Former attorney general Jeff Sessions has not ruled out running next year for his old Senate seat from Alabama, the state’s senior senator said Wednesday, as Republicans braced for the expected entrance into the race of Roy Moore, their failed 2017 candidate.
“Sessions, I don’t think, has ruled it out,” Sen. Richard C. Shelby (R-Ala.) told reporters. “I’ve talked to him about it. I think if he ran, he would be a formidable candidate. Formidable. I’ve not encouraged him to run, but he’s a friend, and if he ran, I think he’d probably clear the field.”
Sessions, who held his Senate seat for 20 years, declined to comment on questions about his plans, an assistant said.
Within days of leaving the Justice Department in November, Sessions was discussing with close friends and advisers whether he should attempt to return to the Senate.
After months of such conversations, it is still unclear which way the 72-year-old Sessions is leaning, according to people familiar with the discussions who spoke on the condition of anonymity to share private conversations.
Friends of the former attorney general have raised a number of factors that could affect his decision, including his general popularity in his home state, his age, whether he is up for the rigors of campaigning and whether his falling out with President Trump could harm a Senate candidacy, according to people familiar with the discussions.
While many have encouraged Sessions, some have also warned that running anew for office will be harder than seeking reelection, particularly given Moore’s expected candidacy.
Shelby’s comments came a day ahead of a planned announcement by Moore in Montgomery, Ala., about whether he will run again.
Moore, who fell short in a special election two years ago amid allegations of sexual misconduct with teenage girls in the 1970s, has been eyeing a rematch next year with now-Sen. Doug Jones (D).
Moore has repeatedly hinted he will enter the race despite misgivings expressed by Trump and numerous other high-profile Republicans.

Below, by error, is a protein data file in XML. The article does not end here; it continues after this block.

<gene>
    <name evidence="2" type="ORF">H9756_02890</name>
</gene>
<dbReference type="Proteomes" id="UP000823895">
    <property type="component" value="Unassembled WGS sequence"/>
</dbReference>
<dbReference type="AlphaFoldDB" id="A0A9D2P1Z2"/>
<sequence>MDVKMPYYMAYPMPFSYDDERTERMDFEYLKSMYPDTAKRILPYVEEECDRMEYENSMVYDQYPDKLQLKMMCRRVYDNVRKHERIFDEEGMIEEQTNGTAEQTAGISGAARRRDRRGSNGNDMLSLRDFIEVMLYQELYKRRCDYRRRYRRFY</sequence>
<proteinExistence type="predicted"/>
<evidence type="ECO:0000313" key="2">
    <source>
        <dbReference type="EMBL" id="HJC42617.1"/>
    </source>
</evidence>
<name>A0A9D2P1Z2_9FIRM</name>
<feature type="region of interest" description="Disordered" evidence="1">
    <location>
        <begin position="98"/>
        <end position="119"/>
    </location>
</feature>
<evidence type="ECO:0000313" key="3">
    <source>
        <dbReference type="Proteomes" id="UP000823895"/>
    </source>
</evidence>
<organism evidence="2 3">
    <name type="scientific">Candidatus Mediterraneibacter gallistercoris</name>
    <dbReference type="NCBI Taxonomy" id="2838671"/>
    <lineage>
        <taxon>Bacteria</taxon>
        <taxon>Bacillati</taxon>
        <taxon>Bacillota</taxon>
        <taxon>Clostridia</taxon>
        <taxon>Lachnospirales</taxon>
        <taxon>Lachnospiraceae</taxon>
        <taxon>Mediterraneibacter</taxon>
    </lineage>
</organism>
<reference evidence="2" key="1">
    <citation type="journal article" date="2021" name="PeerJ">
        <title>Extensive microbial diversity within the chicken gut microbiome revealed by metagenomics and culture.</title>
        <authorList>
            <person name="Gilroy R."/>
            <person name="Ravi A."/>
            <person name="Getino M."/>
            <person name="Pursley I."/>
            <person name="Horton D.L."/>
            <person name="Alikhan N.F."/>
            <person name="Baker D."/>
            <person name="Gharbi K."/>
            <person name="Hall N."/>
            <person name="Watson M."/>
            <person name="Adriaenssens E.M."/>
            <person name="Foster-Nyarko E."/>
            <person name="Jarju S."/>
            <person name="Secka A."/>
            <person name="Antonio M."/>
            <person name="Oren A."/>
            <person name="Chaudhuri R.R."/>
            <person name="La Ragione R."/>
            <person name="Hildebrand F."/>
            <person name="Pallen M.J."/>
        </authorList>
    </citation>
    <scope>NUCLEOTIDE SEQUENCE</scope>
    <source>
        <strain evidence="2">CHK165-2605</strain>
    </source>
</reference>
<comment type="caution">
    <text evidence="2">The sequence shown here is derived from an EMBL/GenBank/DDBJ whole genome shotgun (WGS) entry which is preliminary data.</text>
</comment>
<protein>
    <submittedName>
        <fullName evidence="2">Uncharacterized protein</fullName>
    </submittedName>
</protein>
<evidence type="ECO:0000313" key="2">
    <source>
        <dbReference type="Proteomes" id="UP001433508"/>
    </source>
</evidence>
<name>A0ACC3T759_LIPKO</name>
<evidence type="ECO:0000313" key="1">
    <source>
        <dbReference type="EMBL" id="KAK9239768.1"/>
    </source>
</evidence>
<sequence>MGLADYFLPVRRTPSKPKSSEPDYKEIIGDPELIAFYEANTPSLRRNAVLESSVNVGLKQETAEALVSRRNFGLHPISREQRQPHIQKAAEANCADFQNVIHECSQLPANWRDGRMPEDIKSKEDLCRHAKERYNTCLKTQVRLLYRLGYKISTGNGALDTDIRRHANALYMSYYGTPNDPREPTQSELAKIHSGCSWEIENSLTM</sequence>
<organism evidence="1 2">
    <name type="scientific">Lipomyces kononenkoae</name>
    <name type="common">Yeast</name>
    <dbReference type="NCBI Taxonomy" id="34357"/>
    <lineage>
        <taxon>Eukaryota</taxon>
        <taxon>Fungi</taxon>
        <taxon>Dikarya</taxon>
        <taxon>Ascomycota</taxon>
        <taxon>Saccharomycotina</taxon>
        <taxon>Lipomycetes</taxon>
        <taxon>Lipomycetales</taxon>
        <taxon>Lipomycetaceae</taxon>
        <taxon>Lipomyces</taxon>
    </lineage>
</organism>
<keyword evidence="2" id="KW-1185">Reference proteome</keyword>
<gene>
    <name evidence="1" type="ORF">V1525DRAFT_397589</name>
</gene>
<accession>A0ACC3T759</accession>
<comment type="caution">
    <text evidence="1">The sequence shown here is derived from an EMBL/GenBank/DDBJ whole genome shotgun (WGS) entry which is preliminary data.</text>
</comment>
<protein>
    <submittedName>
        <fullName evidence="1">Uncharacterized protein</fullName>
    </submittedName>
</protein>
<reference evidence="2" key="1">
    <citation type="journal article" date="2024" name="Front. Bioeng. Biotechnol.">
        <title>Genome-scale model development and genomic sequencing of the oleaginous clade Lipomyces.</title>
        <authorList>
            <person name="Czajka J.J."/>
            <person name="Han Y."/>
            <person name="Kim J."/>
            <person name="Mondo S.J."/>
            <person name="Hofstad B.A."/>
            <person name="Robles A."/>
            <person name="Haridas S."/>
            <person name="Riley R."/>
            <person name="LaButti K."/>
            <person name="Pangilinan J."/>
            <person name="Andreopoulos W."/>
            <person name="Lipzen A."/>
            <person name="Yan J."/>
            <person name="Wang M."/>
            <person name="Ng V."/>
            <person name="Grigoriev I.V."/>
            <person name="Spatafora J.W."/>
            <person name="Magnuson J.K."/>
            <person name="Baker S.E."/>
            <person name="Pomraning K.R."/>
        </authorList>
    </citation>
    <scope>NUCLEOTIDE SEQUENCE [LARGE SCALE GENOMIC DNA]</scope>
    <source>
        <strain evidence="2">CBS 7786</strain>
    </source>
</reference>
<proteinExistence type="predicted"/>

In a tweet last month, Trump stood by his support for Moore in 2017 but warned that a second loss would give Jones the Senate seat for six years as opposed to the two-year term he won in the special election to replace Sessions.
Responding to Trump, Moore asked in a tweet why he “scares the ‘hell’ out of the Washington DC establishment.”
An advisory issued by Moore on Wednesday said he would make “an official announcement regarding his plans for the Alabama senate race” on Thursday afternoon at an event with guests. Moore indicated he would take questions from the news media after his announcement.
Shelby said Wednesday he would not support Moore, a former chief justice of the Alabama Supreme Court, for the Senate seat.
“There are a lot reasons known to you and everybody else,” Shelby said. “I think Alabama could do better. I think he would be a disrupter . . . I won’t be supporting him.”
Shelby suggested it would be difficult to beat Jones next year if Moore is the GOP nominee.
“I think we’ve got a lot of talent in Alabama that maybe could come to the front,” he said.
Several Republicans have already announced bids, including Rep. Bradley Byrne; Alabama Secretary of State John Merrill; state Rep. Arnold Mooney; and former Auburn University football coach Tommy Tuberville.
Sessions resigned from the Senate in 2017 to join Trump’s Cabinet as attorney general.
Trump repeatedly and publicly berated Sessions for recusing himself from the investigation into Russian interference in the 2016 presidential election. Sessions, who was a high-profile supporter of Trump’s 2016 campaign, resigned as attorney general in November at Trump’s request.